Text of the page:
Needless to say, the title of your infographic is of utmost importance. A well-formatted title can go a long way in conveying polish and providing viewers of your infographic with the information they need.
Business Analyst team’s recommendations
For a peek behind the scenes, here are the guidelines we use on the Business Analyst team, when making standard and gallery templates:
- Write the title in title casing (all words capitalized, except minor words like “an,” “of,” and “the”).
- Include dynamic fields that provide the site name and site description as subtitles.
- Justify the title and subtitles to one side.
If you’re looking for guidance on title sizing, here are some suggestions:
- Infographic title: 36 point minimum
- [Site name]: 16 point minimum
- [Site description]: 14 point minimum
We recommend that you create a title panel that includes not just the title, but also dynamic fields that populate with information like the site name (the location where you are running the infographic) and the site description (the size and type of site, such as a 20-minute drive time).
To work with dynamic fields, you’ll want to get comfortable with advanced text editing, accessible through the Text style window.
The advanced text editor is useful for more than just titles, by the way! Many text elements in infographic panels, nearby panels, and text boxes can be formatted in this window.
One of the most important uses of dynamic text is for providing accurate data attribution for the data you use. This is most frequently placed in the infographic footer. More on that later…
Infographic title versus template file name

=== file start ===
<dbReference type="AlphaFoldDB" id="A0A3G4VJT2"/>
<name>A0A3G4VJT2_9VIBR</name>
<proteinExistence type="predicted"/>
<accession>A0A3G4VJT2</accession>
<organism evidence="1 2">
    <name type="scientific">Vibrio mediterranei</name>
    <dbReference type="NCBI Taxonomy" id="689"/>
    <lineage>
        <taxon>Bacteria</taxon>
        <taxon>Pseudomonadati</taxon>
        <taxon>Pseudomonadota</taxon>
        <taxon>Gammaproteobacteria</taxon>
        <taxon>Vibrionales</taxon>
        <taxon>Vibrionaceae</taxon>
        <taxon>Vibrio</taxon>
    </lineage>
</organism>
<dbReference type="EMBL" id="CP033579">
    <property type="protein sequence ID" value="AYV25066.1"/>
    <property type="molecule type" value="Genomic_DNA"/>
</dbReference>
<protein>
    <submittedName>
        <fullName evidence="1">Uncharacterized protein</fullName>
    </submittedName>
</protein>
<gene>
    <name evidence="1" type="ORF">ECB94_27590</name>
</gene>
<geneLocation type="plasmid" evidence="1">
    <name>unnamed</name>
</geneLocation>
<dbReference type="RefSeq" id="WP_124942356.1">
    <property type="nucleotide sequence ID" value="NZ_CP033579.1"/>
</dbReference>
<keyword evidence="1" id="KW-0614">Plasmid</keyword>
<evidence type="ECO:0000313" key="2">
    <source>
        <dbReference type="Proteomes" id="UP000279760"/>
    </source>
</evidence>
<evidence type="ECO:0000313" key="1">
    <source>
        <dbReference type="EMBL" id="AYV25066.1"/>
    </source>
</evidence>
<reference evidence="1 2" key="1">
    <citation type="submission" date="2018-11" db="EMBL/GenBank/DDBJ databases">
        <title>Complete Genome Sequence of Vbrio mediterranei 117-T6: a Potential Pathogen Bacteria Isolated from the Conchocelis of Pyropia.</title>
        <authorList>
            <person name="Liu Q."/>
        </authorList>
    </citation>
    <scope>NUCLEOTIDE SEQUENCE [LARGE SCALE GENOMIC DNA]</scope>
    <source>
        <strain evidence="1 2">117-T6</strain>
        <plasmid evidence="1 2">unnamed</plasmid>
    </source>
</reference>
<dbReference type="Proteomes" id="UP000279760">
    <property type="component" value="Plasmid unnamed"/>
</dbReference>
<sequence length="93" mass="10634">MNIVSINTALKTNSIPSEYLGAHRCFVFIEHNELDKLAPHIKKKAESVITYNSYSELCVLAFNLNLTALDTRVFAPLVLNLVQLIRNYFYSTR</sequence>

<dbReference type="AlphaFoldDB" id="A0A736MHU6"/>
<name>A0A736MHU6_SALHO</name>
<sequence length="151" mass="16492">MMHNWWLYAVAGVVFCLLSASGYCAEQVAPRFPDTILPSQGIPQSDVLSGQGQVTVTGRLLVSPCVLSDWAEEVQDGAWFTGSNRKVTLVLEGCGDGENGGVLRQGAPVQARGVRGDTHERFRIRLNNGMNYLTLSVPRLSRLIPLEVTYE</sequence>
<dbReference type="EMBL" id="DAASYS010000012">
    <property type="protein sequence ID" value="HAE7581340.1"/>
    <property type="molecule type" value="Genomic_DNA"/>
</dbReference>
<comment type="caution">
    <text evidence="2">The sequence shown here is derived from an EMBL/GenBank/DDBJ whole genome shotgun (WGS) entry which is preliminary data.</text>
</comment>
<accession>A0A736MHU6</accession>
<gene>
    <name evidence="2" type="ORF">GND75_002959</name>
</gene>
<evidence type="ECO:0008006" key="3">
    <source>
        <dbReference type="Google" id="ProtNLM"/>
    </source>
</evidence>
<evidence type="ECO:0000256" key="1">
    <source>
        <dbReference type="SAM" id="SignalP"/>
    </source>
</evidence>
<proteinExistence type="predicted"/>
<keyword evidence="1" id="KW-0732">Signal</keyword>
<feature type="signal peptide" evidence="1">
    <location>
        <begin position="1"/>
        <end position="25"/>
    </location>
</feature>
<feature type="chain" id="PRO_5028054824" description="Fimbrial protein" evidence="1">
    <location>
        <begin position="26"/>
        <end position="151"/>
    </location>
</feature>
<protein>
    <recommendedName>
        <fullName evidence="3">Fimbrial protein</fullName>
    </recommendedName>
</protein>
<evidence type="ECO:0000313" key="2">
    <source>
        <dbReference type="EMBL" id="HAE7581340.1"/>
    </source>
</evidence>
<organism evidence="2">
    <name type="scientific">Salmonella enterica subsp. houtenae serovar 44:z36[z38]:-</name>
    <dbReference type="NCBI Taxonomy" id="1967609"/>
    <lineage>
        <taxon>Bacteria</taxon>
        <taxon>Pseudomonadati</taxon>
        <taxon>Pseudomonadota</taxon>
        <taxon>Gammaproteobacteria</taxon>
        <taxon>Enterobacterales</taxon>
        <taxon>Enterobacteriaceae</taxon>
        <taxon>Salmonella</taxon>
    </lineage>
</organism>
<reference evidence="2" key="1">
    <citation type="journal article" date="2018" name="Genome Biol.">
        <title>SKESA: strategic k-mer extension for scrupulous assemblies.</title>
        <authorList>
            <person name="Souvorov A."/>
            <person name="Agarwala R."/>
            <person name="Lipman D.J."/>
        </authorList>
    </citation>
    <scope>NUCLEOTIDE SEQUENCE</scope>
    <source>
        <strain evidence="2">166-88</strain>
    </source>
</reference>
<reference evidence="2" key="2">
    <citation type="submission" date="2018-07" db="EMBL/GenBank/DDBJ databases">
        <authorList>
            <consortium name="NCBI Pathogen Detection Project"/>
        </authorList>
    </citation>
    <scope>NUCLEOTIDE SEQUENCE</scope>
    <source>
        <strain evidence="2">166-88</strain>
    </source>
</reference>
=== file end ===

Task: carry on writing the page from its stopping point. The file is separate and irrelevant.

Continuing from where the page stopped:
A final tidbit about titles: Remember to save your template with a file name that accurately describes it. This may seem self-evident, but you’d be surprised how many times we wind up with a My templates tab full of “Infographic,” “Infographic FINAL,” “Infographic2” titles. Best practice is to save the template with the file name matching the title you put on the template itself.
The infographic builder in Business Analyst was designed to allow you to incorporate your visual brand in your data visualizations. And what conveys your visual brand more succinctly than your logo? You can add your logo—and even multiple versions of your logo—in the infographic preferences.
Once you’ve set your logo, you can choose a blank infographic template to build from (with the caveat that it must contain a logo placeholder already), and your logo is automatically added to the template.
Be sure to use a logo that matches the color theme of your template, and size it for best legibility. A best practice is a 28-pixel minimum height.
Footer text is essential for providing thorough, accurate data attribution. This is where dynamic fields and advanced text editing comes in. In the Add dynamic field or notes menu, you can add data information to a text box, including the source, description, and vintage:
We recommend using the Data source description option, which includes the data source and vintage for all data in the template.
For example, the Emergency Information infographic contains the following footer, providing data attribution for demographic and points of interest data in the template:
When creating a footer for your infographic, the suggested font size is 12 point for legibility.
Hopefully this article has helped you on your infographic-designing journey. The Business Analyst team is always excited to see what our users create to showcase their data in new and compelling ways.
This article contains or references data from the following sources: